He was currently fixing a Golden Retriever some state senator’s daughter lost to a pool-related accident. The process was long and complicated. The dog had been frozen, shipped to the research center, and Wayne was in the midst of replacing its old blood with new, super-oxygenated blood. If he was interrupted for any reason, the consequences could be disastrous not only for the project, but also for his career prospects.

It was then that a whine pierced the air and interrupted his thoughts. “What do ya mean I can’t go in there?” the high-pitched voice yelled. “I can go anywhere I want!”

Wayne growled and tried to focus on the work at hand. The temperature had to remain constant or the animal would start to decay, and it couldn’t be resuscitated if there was any cellular degeneration.

“Ma’am, I can’t let you in,” a man’s voice shouted in the other room. His statement was followed by a series of alternating light and heavy footsteps that came closer and closer.

“I want to watch!” the girl yelled as the door to the lab burst open.

Wayne lost his concentration and bumped the temperature gauge. “Damn it!” he cursed before quickly correcting the mistake.

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Devil Trail Reloaded

Please enjoy the following short story, excerpted from my book Six Tales of Terror. Originally published in 2005 as a chapbook, it’s now available only on Kindle. When I sat down to write these stories, little did I know one, “Coed Terror in the Ivory Tower of Doom,” would in 2011 become the basis for the indie horror film Headline News. I intended them to be short, campy tales in the spirit of the Scary Stories to Tell in the Dark series, and used the card game Grave Robbers from Outer Space to randomly generate the titles, characters, settings, and creatures.

Devil Trail Reloaded

six_tales_of_terror_cover3If there had ever been a stranger sight at Camp Lake Totagatic, it was rivaled by the appearance of a black limousine that rolled over the gravel road and under the sign that arched over the main entrance as the sun sat low on the horizon. Birds chirped as the limo pulled up to an aging bunkhouse and idled for a moment, just before a bony woman wearing a black mini dress stepped out. Her stiletto heels sunk into the mud, and she checked the address on the card in her hand for the tenth time.

The bunkhouse door opened before the woman could raise her hand to knock, revealing a young man who was lean, but not muscular. Sunglasses hid his otherwise dusky eyes, and he leaned confidently against the doorframe.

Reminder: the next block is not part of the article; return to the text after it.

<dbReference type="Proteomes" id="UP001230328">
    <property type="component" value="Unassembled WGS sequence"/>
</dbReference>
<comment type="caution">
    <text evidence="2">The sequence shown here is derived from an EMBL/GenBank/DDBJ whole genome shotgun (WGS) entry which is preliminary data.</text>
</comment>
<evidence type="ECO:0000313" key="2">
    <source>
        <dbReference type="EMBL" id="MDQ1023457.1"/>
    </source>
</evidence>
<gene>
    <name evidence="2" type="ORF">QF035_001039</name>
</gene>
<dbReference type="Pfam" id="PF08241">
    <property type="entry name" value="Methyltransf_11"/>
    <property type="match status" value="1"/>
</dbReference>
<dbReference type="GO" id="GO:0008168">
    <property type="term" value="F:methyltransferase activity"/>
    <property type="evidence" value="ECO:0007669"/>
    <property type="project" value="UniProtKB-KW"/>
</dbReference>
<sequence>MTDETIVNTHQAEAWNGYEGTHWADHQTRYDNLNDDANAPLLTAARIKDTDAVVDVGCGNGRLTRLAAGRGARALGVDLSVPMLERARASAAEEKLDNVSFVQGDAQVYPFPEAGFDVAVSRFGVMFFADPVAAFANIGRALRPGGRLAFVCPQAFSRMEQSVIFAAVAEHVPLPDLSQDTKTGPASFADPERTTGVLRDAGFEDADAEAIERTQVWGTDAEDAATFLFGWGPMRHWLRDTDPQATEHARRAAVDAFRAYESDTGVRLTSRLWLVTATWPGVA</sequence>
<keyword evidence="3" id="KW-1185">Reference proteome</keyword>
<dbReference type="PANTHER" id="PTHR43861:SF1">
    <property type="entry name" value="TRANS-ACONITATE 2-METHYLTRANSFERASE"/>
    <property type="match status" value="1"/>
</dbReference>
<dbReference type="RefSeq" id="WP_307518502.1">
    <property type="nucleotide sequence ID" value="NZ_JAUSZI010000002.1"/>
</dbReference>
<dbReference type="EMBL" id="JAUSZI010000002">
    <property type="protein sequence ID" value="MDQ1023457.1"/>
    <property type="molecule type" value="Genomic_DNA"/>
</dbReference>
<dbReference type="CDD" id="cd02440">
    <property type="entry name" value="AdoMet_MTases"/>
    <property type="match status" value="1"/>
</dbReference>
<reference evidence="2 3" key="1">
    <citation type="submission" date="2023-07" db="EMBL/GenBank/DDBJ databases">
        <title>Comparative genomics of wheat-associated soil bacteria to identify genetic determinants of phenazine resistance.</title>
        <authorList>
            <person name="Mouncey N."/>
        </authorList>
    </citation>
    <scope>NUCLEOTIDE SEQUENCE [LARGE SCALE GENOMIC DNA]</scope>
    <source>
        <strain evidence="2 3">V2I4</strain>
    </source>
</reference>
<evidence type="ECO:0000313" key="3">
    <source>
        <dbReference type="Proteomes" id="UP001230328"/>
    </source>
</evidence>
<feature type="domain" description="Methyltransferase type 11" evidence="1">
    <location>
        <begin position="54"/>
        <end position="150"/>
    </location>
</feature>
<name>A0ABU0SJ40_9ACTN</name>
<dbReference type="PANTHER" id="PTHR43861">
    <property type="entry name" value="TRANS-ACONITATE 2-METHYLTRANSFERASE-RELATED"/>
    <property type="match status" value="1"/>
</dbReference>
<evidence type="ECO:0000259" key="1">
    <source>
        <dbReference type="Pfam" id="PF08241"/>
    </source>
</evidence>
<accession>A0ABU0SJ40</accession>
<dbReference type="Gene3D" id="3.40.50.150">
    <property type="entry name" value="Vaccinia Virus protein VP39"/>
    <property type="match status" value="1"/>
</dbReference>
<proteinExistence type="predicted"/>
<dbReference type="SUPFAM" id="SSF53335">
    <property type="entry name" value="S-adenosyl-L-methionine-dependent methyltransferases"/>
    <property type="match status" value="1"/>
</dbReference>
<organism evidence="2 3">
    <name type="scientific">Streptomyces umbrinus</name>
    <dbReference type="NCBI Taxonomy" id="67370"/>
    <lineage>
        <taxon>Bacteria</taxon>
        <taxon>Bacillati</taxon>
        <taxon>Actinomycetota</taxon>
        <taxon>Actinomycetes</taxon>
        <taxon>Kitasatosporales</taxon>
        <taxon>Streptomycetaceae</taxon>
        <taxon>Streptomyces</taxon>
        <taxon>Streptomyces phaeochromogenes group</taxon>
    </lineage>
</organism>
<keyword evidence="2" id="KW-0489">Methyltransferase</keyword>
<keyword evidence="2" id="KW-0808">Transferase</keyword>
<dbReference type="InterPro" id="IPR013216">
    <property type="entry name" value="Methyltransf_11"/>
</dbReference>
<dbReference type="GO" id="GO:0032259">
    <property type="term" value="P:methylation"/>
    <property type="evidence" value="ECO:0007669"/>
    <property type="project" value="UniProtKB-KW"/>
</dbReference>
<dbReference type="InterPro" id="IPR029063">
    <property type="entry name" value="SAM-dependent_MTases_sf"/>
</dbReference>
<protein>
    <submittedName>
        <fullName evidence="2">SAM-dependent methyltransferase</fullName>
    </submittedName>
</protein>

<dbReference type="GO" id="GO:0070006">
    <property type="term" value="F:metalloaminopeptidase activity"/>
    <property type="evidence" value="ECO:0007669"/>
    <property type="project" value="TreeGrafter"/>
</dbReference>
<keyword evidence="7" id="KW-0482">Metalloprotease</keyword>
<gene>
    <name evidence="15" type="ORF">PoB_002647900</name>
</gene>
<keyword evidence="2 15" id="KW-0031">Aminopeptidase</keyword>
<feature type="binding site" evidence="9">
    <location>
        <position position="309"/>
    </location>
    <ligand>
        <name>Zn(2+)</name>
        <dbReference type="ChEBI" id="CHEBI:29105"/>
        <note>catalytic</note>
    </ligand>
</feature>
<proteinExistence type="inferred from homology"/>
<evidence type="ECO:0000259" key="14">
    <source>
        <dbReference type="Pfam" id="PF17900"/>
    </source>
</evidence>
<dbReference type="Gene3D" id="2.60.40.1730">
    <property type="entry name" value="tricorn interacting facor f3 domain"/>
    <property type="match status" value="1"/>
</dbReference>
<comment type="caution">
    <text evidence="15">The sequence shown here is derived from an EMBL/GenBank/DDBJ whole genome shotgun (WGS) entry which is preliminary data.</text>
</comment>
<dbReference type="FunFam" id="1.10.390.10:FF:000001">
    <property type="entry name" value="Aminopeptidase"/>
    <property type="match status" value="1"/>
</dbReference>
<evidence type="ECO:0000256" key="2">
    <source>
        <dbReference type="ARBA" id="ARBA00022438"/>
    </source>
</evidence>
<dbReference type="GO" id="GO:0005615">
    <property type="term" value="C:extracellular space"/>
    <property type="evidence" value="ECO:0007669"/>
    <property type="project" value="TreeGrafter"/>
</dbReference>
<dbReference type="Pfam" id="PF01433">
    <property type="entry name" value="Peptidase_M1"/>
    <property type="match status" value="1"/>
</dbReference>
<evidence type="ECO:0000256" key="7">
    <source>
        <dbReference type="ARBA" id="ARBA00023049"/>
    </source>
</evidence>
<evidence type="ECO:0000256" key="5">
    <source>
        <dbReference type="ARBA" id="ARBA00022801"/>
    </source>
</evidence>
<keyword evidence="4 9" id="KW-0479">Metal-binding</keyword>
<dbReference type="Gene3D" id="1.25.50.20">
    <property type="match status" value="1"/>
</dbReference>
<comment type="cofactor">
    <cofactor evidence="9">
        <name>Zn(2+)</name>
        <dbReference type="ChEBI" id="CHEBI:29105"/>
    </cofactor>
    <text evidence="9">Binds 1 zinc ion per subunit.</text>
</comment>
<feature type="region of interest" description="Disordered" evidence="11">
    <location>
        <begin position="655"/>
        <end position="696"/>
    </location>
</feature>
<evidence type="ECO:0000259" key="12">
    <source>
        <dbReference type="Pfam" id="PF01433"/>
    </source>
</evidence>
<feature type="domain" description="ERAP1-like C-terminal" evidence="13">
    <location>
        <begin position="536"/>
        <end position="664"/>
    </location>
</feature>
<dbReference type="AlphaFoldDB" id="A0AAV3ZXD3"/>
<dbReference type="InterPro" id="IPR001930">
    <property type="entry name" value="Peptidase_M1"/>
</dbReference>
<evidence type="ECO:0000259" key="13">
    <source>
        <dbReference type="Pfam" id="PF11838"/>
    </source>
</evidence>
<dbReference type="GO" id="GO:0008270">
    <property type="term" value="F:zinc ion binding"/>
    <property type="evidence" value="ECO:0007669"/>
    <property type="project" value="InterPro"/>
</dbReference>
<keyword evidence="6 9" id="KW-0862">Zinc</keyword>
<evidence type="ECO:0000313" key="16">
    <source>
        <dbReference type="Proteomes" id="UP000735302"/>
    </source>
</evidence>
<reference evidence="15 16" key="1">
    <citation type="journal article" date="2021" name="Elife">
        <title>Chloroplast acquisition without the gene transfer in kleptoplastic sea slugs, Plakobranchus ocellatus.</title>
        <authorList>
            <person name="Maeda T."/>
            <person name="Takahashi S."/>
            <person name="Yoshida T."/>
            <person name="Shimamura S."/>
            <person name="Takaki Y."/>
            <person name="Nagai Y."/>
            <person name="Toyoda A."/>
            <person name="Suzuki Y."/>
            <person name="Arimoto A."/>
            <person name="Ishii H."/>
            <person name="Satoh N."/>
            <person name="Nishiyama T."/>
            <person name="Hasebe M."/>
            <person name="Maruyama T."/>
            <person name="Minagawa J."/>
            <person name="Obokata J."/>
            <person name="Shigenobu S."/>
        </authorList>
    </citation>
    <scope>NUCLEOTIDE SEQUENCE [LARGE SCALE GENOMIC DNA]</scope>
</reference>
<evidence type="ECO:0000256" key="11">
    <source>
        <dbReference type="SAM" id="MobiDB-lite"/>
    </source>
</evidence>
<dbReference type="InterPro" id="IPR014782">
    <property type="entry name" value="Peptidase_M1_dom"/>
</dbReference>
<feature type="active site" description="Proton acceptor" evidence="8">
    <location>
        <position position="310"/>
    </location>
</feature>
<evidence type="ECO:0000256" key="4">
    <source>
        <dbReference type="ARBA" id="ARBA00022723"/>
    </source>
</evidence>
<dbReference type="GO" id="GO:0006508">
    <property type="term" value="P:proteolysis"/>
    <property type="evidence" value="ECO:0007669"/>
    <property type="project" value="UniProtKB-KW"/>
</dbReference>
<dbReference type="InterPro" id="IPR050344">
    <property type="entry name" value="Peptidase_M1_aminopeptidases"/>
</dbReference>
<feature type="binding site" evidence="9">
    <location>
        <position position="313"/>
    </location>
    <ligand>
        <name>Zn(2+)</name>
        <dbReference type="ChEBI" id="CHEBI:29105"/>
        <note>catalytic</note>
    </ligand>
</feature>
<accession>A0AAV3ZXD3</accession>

“My name is Karina,” the woman announced. “Is this Camp Lake Totasomething?”

“Yeah,” the young man said in reply. “You can tell your driver that you’re at the right place.”

The woman turned and waved. The limo slowly pulled away in reverse and returned down the same road.

“Come in,” the man said. “My name is Dean. Dean Schuman.”

“You live alone at an old camp?” the woman asked. “I should have charged you more. This place creeps me out.” She swatted away a fly as she slipped past the young man and walked into the bunkhouse. Her heels clicked loudly on the cement floor.

“Actually, I work here,” Dean explained. “I know it’s lame, but it’ll look good on my resume, and my dad said it’ll build character. Anyway, the camp doesn’t open for another week. The only people here are me and the crazy camp counselor, Kincaid. I hope she didn’t see you on your way in, she’s a real stickler for the rules.”

Karina raised her penciled eyebrows and adjusted her swarthy hair as she looked around. Rows of bunks lined the walls, leading back to what looked like a smaller room. “Is that your room?” she asked, motioning towards it.

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What’s Wrong with the Suburbs? American Beauty and Desperate Housewives As Gothic Tales

There is a duality in American popular culture. On one hand, we idealize modern domestic life as safe, comfortable, and technologically advanced. On the other, we are aware that we’ve been unable to fully conquer our baser instincts. Writers and filmmakers often express this duality by criticizing a symbol of postwar American progress: the suburb. Carefully manicured lawns, safe neighborhoods, state of the art technology (for both security and cleanliness), and a car in every garage hold the promise of uninterrupted domestic bliss.

Yet the morning newspaper carries daily reminders that all is not right with the world. Despite ideal physical surroundings, dark human impulses remain. Murder, lust, betrayal, jealousy, and madness rear their ugly heads. Both the film American Beauty (1999) and the television series Desperate Housewives (2004-2012) tapped into this sentiment and portrayed the Janice-faced suburbs as a deceptively dangerous place.

american_beauty_posterWhile suburbs have technically existed for hundreds of years, the dramatic growth in modern suburbs began in the late nineteenth century as a consequence of rural residents moving to urban centers. As cities become overcrowded and began to experience high crime rates, congestion, and unsanitary conditions, the middle class sought refuge in nearby planned communities. These housing developments were meant to alleviate crowding, crime, and other inner city problems through strict zoning laws and community standards. Economic growth after World War 2  made it possible for millions of people to buy homes and seek out the “American dream” in the suburbs.

TV shows like Leave it to Beaver (1957-1963), The Brady Bunch (1969-1974), and Family Ties (1982-1989) portrayed the suburbs as largely idyllic and ideal for domestic family life. Pretty moms and wise, handsome dads taught lessons and safely guided their children to adulthood. Not everyone agreed with this portrayal, however. Ira Levin’s 1972 novel The Stepford Wives suggested suburban tranquility and conformity had a dark underside. Both the film American Beauty and the television series Desperate Housewives further capitalized on this sentiment.